Mr. Ricardo “Ricky” Garcia, a third-degree Black Belt through Mile High Karate in Westminster, Colorado, recently took the reins as Head Instructor for Ripple Effect Martial Arts in Johnstown.
Here he shares some highlights from his roots, his heroes, and his drive to train and teach in the martial arts.
When did you start your martial arts training?
I was young, 7, almost 8 years old. It was early in February that year, if I remember right. Some black belts from Mile High Karate came to my elementary school for an after school program. My brother and I call ran home and begged Mom and Dad to sign us up.
Did it take much persuasion?
Not really [laughs]. My sister [now also a third-degree Black Belt and Ripple Effect Martial Arts instructor–ed.] wasn’t so keen at first [laughs]. But we all went over the Westminster school and signed up the next day.
The whole family.
How did that first karate class feel?
I was shy at first. I remember it perfectly, walking up, gripping my Mom’s leg as we toured the school.
So it was intimidating.
For sure, watching these (to me) HUGE guys and girls kicking X-ray sheets, that loud SMACK!, shouting HI-YAH!!! [smiles]. It was a totally new environment, a new type of energy.
What warmed you up?
The instructors. They made me feel confident, like “you’re little, you’re new, but you can do this.”
You’ve since trained to third-degree Black Belt. Has your family kept training?
We all made it to Black Belt, I’m proud to say, earning first degree together. My sister’s gone on to earn her third-degree Black Belt as well, and Mom’s working on hers [smiles].
So you were a Black Belt going into high school?
I’d actually earned my second degree by freshman year, yes.
How did that prepare you, socially, academically for the challenges of those years?
In terms of homework, tests, etc. the focus I gained from martial arts really helped. Training for Black Belt gave me organizational skills that helped me keep up with the academic workload. Socially, martial arts helped me with being bullied.
You were bullied? As a Black Belt?
Everyone gets bullied, in some way, at some point. Black Belt doesn’t make you immune. It just gives you the skills to deal with bullies in a healthy way.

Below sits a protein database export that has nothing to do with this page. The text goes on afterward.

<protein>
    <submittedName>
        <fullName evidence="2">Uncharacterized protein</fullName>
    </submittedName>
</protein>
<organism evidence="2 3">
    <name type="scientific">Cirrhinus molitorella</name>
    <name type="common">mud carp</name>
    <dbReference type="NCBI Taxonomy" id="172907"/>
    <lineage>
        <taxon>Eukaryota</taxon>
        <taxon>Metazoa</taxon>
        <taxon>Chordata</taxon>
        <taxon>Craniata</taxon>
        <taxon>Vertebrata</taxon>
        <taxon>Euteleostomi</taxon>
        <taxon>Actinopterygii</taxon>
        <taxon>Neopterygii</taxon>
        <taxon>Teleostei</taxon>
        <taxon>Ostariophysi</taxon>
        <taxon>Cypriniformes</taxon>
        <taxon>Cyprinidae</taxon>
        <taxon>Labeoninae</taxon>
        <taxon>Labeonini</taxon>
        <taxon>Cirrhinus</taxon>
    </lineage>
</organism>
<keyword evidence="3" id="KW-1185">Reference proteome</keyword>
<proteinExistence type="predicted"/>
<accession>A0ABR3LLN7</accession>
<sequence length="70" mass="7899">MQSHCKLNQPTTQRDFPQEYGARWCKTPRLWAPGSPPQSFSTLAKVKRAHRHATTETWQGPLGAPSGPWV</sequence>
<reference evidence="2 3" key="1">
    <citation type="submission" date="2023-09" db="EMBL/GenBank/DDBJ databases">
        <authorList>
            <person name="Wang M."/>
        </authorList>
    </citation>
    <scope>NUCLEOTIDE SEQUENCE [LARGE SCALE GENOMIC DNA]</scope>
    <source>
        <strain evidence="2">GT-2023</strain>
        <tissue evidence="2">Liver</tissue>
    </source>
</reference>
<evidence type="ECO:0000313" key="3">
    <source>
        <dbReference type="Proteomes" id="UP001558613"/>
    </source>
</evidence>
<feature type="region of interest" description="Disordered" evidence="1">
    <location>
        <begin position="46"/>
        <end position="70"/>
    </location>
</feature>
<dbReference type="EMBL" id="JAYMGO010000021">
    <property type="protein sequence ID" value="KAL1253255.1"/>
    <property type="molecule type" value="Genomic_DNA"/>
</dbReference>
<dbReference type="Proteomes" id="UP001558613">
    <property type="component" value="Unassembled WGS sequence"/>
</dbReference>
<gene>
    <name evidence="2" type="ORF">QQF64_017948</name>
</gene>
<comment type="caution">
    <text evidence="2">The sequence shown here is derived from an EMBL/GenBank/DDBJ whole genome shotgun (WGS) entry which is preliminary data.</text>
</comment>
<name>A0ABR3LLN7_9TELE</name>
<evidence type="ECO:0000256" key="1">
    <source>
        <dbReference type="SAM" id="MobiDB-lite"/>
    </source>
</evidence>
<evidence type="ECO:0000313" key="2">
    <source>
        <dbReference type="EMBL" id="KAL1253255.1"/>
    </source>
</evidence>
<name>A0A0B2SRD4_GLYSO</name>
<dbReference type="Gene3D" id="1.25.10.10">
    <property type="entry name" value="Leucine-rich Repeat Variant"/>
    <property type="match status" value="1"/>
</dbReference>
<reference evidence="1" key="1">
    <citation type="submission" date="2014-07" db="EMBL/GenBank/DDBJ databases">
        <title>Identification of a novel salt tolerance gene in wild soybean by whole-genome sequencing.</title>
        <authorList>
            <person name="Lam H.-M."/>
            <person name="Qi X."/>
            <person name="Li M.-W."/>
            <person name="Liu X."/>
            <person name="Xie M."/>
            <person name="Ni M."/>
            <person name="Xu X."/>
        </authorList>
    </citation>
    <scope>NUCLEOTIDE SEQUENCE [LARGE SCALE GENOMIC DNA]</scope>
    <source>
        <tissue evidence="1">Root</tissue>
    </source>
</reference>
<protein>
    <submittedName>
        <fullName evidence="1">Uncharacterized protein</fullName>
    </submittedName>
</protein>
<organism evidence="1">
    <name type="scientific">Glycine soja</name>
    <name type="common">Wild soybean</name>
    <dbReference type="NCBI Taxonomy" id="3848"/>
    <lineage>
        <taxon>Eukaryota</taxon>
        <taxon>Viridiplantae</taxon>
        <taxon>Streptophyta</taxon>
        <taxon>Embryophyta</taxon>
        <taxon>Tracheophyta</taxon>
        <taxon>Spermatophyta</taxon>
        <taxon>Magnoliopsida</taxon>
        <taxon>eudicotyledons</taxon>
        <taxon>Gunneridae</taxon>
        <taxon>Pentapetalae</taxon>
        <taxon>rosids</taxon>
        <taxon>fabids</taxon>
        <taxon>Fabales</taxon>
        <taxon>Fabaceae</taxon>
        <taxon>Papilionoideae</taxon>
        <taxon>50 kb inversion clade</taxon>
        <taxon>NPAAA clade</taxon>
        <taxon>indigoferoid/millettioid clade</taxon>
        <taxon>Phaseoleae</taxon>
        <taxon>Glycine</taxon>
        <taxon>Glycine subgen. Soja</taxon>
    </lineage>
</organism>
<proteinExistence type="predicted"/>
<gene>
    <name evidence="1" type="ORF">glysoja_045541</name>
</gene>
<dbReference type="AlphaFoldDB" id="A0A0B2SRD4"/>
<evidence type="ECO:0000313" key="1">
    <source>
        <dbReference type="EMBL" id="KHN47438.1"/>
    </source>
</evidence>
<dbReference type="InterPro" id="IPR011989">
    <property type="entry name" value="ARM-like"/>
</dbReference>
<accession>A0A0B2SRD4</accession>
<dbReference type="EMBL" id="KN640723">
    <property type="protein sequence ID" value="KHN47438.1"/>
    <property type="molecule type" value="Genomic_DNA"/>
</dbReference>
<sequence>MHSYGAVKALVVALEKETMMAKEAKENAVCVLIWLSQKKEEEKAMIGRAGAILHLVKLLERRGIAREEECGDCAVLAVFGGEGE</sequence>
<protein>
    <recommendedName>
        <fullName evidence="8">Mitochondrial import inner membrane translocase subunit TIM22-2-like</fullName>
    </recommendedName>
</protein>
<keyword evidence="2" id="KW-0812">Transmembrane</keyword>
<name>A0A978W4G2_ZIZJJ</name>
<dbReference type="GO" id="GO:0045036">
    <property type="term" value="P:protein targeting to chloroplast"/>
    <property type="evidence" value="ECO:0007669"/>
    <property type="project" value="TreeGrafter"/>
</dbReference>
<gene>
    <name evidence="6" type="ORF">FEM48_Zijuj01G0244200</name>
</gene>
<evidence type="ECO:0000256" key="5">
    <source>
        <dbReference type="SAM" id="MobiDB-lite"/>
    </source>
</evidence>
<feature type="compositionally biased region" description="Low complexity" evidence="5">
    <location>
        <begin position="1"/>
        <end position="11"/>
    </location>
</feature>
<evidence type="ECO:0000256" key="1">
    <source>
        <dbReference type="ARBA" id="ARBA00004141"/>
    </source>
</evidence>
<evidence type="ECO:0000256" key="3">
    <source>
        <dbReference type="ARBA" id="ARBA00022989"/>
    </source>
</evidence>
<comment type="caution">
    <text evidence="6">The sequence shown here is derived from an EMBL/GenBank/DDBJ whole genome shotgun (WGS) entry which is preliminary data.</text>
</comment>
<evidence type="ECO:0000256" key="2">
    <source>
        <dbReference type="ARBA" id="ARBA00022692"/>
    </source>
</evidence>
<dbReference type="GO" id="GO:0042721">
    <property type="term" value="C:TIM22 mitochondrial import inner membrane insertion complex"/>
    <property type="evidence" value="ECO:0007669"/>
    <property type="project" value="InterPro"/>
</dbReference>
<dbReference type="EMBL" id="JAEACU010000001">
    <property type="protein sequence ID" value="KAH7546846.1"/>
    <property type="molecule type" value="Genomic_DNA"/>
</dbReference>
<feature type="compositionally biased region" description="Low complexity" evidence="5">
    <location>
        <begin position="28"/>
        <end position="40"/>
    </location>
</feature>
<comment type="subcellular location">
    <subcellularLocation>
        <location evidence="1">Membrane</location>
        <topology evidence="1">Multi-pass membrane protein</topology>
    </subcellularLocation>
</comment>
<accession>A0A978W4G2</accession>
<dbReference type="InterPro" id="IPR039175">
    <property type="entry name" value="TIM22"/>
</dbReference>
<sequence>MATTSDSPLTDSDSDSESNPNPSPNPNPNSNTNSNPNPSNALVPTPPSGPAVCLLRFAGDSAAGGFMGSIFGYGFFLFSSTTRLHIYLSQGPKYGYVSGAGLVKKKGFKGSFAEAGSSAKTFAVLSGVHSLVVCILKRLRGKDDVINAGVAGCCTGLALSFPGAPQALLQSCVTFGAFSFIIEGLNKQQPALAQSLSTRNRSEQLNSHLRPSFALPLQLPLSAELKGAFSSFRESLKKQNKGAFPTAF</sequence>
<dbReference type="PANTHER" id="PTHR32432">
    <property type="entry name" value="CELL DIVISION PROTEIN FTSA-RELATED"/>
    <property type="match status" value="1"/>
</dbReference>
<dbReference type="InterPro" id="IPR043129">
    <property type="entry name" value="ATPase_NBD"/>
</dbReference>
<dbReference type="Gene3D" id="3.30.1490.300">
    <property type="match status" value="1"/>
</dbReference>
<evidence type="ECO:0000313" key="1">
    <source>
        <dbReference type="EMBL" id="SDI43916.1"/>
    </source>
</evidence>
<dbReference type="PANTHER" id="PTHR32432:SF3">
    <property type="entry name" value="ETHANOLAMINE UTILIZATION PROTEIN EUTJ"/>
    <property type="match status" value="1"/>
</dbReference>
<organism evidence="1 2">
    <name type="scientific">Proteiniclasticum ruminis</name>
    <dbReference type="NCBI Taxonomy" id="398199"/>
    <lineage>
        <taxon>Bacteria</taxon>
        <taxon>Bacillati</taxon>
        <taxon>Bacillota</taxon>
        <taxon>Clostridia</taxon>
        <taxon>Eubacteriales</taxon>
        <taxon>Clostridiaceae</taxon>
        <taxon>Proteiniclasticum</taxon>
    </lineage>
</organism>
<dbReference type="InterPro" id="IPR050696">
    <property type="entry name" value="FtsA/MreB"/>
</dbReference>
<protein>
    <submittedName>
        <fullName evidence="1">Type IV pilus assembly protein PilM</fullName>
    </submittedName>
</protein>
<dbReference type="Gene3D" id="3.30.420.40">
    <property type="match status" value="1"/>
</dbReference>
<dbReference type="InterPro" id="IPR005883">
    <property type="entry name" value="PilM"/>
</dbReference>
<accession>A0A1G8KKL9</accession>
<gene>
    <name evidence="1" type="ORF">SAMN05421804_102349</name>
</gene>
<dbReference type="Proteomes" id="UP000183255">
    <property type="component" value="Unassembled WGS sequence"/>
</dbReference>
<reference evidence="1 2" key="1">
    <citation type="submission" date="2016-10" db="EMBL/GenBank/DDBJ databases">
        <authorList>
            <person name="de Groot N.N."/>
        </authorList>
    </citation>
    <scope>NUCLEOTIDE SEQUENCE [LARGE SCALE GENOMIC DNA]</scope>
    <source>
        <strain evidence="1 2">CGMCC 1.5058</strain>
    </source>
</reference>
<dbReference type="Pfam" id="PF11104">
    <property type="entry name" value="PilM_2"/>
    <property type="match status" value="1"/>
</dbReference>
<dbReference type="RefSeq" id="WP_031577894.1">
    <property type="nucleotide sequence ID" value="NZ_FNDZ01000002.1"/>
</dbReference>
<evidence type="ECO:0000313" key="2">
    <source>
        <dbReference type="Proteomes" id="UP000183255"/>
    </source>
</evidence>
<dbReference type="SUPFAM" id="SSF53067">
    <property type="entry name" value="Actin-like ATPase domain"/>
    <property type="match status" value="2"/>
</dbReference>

What other challenges have you faced in life with the help of martial arts?
I have a condition known as dysautonomia. It causes the nervous-system to basically short-circuit, and it can cause severe pain, muscle fatigue. It also affects the memory. Once in junior high school I literally forgot how to write. I had to relearn, and the condition caused these tremors in my writing hand. I couldn’t make letters with straight lines, so I learned to write cursive.
You could say that.
Have you seen other people struggle in their training?
In my past five years as a martial arts instructor I’ve worked with students with ADHD, severe autism, and muscular dystrophy. I’ve worked with students who are deaf. I never take those struggles for granted. My goal with everyone is to help them make gains, help them achieve more than they ever thought they could.
How did you get into instruction?
When I was 15, an instructor position opened up at Mile High.
How was it teaching adults and kids, when you were just a teenager?
I was nervous at first [laughs]. Talking to a group of students, you could hear the nerves in my voice. But I had had great instructors, great examples.
So your instructors inspired you to follow in their footsteps?
Oh immensely, especially Master Galloway [who went on to found Success Martial Arts–ed.].
He’s the coolest grandmaster-type guy I know [laughs]. He always had this energy, the biggest smile. He taught me how to connect with people, no matter who they are. Plus he could kick straight up in the air [smiles]. I always had a good day with Master Galloway.
Any other martial arts heroes?
Oh, you know, the classics [smiles]. Bruce Lee, Chuck Norris, and some legends I got to learn from in person like Grandmasters Jeff Smith and Bill Wallace. I’ve always respected martial artists for who they are, how they interact and inspire people. Not just for what they can do [physically].
Any final thoughts on how teaching martial arts has broadened your horizons as a person?
I’ve learned that everything depends on the individual student. How they think, how they learn, their own fears, their own goals. I’m always learning too, from my students. It’s what makes martial arts fresh, it keeps it fun.